Over the last few months we have had lots of ideas for the work we want to make for our final installation at Mottisfont, sparked by the workshops with our co-creative group and the conversations with Mottisfont staff and volunteers. Observing the changes in the gardens and the way people move through the grounds has also had a big influence on the way our ideas have been developing.
As Elvis Costello once sung – it was a good year for the roses. Visitor numbers reached record levels as the roses reached their peak and we queued up with visitors to file past the blooms. The crowds are great for business yet they also put stress on the infrastructure of Mottisfont. The need to preserve and maintain is in contrast to the drive to attract new audiences; it is at these busy times when this tension becomes most apparent. The illusion can be so easily broken.
Our ideas have grown from this observation – initially how to preserve part of this rose garden so it could be viewed at all times of the year and continue to attract visitors even in the winter months when visitor numbers are much lower. Our request to pick and preserve 1800 roses to recreate an eternal rose garden was not possible, but the seed of an idea was planted and has now crystallized.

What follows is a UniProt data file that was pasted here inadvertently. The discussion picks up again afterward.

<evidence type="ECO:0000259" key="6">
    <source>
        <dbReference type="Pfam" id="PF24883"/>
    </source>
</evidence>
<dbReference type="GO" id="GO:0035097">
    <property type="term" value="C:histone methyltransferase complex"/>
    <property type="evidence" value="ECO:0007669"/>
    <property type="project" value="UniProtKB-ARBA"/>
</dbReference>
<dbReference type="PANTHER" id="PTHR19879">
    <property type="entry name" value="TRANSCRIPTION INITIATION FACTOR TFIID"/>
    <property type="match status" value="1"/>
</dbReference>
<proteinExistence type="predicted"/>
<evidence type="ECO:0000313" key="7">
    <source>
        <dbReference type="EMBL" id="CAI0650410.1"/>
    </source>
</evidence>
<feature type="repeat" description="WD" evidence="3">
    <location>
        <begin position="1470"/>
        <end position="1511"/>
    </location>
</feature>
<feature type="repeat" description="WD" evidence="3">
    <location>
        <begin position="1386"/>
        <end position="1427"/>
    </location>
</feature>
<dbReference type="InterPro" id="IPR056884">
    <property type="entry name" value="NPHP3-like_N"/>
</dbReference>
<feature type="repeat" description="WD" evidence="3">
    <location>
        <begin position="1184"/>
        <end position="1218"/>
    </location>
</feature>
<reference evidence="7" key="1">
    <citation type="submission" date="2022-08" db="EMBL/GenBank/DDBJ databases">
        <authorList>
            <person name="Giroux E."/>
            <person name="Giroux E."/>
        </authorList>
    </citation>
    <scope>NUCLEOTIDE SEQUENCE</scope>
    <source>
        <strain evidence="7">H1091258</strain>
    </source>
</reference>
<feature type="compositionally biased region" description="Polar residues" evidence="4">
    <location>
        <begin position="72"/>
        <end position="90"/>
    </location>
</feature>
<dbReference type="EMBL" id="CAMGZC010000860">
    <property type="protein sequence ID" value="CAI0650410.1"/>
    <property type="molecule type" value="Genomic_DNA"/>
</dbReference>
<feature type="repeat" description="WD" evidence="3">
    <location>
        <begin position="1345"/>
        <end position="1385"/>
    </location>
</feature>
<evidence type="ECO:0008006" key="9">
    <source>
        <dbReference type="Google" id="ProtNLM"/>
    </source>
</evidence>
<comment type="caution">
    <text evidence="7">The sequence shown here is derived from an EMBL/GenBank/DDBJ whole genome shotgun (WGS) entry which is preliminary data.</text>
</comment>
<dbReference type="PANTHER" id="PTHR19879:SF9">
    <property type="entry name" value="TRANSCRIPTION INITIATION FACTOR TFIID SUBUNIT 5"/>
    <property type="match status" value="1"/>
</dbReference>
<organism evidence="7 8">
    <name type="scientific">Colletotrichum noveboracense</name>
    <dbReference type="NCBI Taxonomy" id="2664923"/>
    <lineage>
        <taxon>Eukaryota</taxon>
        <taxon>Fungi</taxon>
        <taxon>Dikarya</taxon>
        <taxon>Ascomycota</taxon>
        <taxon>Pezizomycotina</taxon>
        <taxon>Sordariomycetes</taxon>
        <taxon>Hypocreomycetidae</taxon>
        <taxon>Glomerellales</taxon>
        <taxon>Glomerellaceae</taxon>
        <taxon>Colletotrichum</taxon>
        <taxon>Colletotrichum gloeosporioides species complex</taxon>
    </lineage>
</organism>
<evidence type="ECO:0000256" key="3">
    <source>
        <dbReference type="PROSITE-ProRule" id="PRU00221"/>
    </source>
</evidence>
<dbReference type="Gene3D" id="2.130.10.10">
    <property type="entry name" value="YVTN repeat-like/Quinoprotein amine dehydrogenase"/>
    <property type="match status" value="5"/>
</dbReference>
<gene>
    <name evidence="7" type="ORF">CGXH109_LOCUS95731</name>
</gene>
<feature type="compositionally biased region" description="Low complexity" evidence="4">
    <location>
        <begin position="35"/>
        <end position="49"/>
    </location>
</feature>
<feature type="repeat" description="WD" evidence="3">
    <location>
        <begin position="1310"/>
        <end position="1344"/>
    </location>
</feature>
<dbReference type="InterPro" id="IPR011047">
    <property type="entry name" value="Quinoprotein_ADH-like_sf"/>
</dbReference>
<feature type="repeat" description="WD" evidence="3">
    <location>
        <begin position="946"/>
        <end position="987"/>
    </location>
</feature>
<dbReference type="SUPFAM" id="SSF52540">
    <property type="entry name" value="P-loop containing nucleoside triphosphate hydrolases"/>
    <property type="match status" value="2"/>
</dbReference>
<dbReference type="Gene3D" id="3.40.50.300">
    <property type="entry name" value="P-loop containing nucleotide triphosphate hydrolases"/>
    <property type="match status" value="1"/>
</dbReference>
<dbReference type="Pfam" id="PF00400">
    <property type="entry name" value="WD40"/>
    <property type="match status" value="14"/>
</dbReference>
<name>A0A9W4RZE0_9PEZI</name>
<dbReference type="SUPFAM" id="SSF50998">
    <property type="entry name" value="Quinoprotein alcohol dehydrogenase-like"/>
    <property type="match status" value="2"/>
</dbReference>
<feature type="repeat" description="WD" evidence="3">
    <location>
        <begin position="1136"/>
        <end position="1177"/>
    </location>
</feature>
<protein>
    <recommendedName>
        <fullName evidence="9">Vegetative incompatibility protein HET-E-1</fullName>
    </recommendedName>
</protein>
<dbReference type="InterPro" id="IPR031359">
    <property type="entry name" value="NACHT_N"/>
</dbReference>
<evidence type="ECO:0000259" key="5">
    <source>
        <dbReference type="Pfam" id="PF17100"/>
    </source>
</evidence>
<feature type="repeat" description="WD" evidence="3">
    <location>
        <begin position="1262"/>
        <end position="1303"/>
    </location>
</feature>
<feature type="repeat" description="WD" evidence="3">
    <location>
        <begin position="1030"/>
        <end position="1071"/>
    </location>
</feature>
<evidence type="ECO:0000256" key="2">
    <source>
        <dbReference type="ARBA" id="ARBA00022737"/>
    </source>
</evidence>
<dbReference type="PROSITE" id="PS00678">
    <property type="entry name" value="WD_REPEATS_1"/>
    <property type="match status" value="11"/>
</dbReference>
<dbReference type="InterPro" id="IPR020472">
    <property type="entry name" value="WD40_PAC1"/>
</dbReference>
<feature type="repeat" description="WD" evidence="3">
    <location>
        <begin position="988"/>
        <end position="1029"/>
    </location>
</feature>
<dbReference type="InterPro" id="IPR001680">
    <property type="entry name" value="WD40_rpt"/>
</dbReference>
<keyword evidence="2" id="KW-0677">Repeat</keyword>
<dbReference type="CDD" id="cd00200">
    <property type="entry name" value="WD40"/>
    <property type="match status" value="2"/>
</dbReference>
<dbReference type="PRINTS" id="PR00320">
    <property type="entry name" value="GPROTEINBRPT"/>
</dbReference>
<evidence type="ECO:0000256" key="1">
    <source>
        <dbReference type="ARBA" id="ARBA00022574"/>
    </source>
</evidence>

Over August we have been working in our studio making models and trying out ideas for our final installation which will involve creating a mirrored chamber to create an infinite landscape and garden. We will be making this for the loose box in the stable block and will be installing this during late September and October.
Running parallel to this will be an installation in the room housing the Piscina (formally old bookshop), which is near the cafe in the main house. Over the residency period our co-creative group of U3A’s and Winchester School of Art students and graduates have been developing their own work in response to Mottisfont. It has been fascinating to observe how each person has responded to the brief and to see how Mottisfont as a place for creative inspiration have its effect.
There are so many layers to this place and it’s not surprising that this is reflected in some of the work that has been produced so far. Cole – a recent graduate has been developing an art work using layers of glass sheets and drawing with smoke and Andy has been developing a folded card cut made up of layered views of Mottisfont. From the U3A’s we have had a poetic response to the Great Plane Tree by Anna and a range of detailed watercolours of Mottisfont vistas from Sandi and Cynthia. Other diverse responses are still forming from the group and over the coming weeks we will be working together to display all of this work in the old bookshop.
Our preference is to set this up as a creative laboratory of ideas and responses rather than as an exhibition of artworks. All through our residency we have wanted to embrace the idea of the story-scapes of Mottisfont and that the resulting installations reflect this. We are really looking forward to seeing this all come together in the next month or so.